The World’s Most Dangerous Golf Course

October 28, 2021

A typical, not so dangerous golf course
A typical, not so dangerous golf course

Golf is challenging enough without worrying about what surrounds the course outside the boundaries, but one course in Panmunjom, South Korea, makes playing golf a dangerous event.

The course isn’t 18 or even nine holes of golf. It is a 192-yard par-3, one-hole course next to one of the most heavily guarded borders in the world, the Demilitarized Zone (DMZ) between North and South Korea. The single hole is on Camp Bonifas, the home of the United Nations Command Security Battalion. Camp Bonifas is located 1,400 feet (200 meters) from the Korean DMZ, the zone set to enforce the Korean Armistice Agreement of 1953. It is operated by Korean and United States armed forces.

The golf hole was dubbed the “World’s Most Dangerous Golf Course” in a 1988 Sports Illustrated article for a few reasons. While the tee box sits on top of an empty machine gun nest and runs to an artificial turf green where the cup sits, it’s what surrounds the course that truly makes it dangerous.

The marker for the World’s Most Dangerous Golf Course
The marker for the World’s Most Dangerous Golf Course

The border of North Korea is 500 yards (457 meters) away, which has North Korean soldiers just beyond, and the course is surrounded on three sides by landmines. The course is also surrounded by an 18-foot-high security fence with concertina wire at the top. A trench six feet deep runs along another side. If someone on the base wants to play on the course, they are required to be armed at all times.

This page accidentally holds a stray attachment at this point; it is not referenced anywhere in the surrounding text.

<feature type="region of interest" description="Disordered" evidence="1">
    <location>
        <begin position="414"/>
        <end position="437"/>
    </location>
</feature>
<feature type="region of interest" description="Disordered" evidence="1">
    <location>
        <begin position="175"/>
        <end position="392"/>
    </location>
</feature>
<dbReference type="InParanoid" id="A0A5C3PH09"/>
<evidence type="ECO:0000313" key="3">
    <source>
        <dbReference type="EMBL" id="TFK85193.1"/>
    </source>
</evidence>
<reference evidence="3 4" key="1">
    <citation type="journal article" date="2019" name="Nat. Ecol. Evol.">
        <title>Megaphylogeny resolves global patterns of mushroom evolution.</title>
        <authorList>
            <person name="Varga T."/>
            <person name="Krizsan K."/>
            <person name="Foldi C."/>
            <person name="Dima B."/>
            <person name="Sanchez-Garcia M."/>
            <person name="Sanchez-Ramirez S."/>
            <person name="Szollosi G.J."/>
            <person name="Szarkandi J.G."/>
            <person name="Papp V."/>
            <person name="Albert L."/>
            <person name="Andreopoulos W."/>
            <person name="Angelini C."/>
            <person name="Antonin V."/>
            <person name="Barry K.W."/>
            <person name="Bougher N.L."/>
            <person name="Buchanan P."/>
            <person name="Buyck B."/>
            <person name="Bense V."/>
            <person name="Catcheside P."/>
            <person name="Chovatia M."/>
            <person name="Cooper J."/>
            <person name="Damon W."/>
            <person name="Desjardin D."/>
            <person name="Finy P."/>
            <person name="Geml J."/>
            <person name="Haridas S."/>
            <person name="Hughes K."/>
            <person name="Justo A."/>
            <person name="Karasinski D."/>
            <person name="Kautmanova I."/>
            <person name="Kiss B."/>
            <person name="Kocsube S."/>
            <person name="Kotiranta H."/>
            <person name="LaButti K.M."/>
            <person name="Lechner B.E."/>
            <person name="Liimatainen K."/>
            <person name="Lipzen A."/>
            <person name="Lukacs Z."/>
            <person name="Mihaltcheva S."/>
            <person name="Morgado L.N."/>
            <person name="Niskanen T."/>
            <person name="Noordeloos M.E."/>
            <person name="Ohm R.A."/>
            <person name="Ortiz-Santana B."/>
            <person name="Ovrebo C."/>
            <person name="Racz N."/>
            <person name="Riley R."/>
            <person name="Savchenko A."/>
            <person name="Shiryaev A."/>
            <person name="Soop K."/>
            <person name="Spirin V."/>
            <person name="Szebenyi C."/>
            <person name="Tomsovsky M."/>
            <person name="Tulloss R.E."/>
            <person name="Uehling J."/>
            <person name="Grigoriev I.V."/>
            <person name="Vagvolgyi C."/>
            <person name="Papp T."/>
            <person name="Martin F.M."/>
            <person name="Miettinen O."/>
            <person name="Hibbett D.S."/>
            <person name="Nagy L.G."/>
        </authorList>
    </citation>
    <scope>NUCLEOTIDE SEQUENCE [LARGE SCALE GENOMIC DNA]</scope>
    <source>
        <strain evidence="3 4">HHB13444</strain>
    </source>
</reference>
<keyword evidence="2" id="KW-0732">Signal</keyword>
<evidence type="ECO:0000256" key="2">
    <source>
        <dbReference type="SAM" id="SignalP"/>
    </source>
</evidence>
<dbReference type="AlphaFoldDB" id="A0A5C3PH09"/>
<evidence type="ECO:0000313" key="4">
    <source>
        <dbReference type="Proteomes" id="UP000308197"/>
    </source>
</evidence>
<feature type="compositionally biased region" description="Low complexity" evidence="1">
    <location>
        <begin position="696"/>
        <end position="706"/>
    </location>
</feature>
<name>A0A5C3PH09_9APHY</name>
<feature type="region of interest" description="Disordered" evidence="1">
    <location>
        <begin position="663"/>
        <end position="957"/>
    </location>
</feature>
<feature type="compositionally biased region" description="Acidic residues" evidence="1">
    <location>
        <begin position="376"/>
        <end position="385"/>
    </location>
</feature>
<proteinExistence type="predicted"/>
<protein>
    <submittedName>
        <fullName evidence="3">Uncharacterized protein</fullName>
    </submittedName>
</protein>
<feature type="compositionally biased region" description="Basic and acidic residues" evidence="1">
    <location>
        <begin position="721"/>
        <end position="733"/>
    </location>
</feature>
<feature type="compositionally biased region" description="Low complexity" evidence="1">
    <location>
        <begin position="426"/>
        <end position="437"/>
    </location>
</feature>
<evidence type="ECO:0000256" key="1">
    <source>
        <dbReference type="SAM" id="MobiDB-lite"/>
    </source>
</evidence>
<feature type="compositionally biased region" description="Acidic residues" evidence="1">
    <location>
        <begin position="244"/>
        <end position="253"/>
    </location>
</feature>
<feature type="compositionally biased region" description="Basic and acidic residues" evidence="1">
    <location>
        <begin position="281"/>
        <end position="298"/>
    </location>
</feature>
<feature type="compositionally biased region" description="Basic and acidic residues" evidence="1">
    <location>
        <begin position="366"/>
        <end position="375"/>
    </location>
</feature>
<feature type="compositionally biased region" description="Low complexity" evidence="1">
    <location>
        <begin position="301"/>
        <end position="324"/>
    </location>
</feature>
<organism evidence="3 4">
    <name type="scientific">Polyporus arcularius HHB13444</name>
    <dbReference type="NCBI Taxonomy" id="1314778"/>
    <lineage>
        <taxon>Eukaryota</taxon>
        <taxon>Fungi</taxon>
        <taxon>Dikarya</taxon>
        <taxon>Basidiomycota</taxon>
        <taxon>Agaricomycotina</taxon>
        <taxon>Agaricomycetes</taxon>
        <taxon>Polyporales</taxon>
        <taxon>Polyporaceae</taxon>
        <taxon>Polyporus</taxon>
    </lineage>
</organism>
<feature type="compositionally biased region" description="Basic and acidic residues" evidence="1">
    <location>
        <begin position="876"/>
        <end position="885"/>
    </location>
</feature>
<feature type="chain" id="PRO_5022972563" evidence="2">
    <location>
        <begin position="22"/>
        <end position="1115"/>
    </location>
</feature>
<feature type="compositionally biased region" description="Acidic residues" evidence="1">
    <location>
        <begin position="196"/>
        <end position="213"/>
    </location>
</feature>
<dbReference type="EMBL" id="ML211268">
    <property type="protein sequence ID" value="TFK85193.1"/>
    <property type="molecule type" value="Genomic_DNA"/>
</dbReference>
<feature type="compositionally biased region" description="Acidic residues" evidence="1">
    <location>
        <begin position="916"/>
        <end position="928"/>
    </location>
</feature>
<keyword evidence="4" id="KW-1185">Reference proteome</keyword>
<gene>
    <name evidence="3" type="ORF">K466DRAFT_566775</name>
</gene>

The entrance to Camp Bonifas
The entrance to Camp Bonifas

Even the camp’s name where this course is located demonstrates how dangerous this place is. The camp was named after Captain Arthur Bonifas, an American soldier killed in a horrific event known as the Axe Murder Incident. 

The event took place in 1976 when an American and United Nations Command work party, which included Captain Bonifas and First Lieutenant Mark Barrett, trimmed a poplar tree. The trees were being cut because they were obscuring visibility. The North Koreans claimed the tree had been planted by the founder of North Korea, Kim Il Sung.

Twenty North Korean soldiers crossed the demarcation line and used axes that had been used by the work party to kill Bonifas and Barrett and injured all but one of the United Nations Command soldiers working with them.

The response to the Axe Murder Incident by the United States and South Korea was a show of force called Operation Paul Bunyan. Three days after the attack, a large contingent of American and South Korean soldiers cut the entire tree down to the stump. Tensions escalated, but the North Koreans eventually backed down.

Tourists now frequent the base, almost 1,000 a day, to see the DMZ, though they aren’t allowed to play a round on the “World Most Dangerous Golf Course.” Now you know why that’s a good idea.

Sources:,, Washington Post

Subscribe to our newsletter for a collection of stories that have been added to the Stew and get our FREE Ebook Quick Facts as a thank you.

About the author 

Daniel Ganninger - The writer, editor, and chief lackey of Knowledge Stew, the author of the Knowledge Stew line of trivia books, and editor of Fact World and the Knowledge Stew sister site on Medium, our ad-free subscription sites (you can find out how to join below). I hope you find things here to annoy those around you with your new found knowledge.

Follow the Stew

How to Join the Knowledge Stew Ad-Free Subscription Site on Medium

Join Medium now and get access to every story from Knowledge Stew and Fact World plus thousands of others ad-free. Your membership fee directly supports a continued stream of great content on Knowledge Stew and Fact World, and you’ll also get full access to thousands of other writers and stories on Medium. ($5 per month)